Japanese Prime Minister Shinzo Abe is visiting the U.S. this week, and on his agenda: negotiations for a trade deal between the U.S. and Japan, along with ten other countries. One potential sticking point is the way Japan handles its currency. For the last few years, Japan has pumped more currency into circulation, saying it wants to flight deflation.
“But everyone knows that behind that is definitely a business community that’s has complained for many years that the value of yen too strong,” says Scott Seaman, a senior analyst with the Eurasia Group.
Many Japanese exporters would prefer a weaker yen, so Japan goods become cheaper relative to competitors in other countries. That is why this a trade issue, says Eswar Prasad, an economics professor at Cornell.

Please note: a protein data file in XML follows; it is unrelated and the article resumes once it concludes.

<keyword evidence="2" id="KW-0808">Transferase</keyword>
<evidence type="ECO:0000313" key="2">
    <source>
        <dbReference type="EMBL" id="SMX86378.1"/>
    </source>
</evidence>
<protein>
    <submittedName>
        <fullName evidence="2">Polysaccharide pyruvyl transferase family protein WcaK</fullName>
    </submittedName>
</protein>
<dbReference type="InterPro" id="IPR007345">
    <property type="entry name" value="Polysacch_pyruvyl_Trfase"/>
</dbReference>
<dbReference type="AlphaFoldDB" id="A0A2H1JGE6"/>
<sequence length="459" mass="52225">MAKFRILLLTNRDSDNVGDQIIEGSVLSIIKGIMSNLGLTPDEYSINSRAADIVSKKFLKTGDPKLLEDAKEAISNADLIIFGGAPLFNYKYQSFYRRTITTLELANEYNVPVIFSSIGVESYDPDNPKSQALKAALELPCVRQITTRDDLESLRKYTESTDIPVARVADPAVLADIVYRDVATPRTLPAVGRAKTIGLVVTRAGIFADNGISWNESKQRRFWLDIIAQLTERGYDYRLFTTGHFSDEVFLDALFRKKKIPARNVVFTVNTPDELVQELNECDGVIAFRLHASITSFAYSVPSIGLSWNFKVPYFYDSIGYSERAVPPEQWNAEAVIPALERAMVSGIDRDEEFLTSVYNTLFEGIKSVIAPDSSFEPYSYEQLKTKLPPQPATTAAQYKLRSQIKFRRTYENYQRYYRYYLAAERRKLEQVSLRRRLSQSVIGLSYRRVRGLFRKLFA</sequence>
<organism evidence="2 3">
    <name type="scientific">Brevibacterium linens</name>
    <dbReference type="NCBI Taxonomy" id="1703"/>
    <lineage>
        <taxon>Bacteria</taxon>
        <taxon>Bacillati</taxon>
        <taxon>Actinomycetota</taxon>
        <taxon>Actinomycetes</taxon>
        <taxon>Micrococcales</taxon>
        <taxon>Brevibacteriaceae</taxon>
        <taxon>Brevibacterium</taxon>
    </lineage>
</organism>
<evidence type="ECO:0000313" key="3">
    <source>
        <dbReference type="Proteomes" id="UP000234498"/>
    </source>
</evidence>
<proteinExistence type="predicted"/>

“Some people in the U.S. are concerned that by opening U.S. markets, and by tolerating other countries’ policies that drive down the values of their currencies, the U.S. might lose out,” he says.
If you’re a member of your local public radio station, we thank you — because your support helps those stations keep programs like Marketplace on the air. But for Marketplace to continue to grow, we need additional investment from those who care most about what we do: superfans like you.
Your donation — as little as $5 — helps us create more content that matters to you and your community, and to reach more people where they are – whether that’s radio, podcasts or online.
When you contribute directly to Marketplace, you become a partner in that mission: someone who understands that when we all get smarter, everybody wins.
make public service
Thank you for doing your part!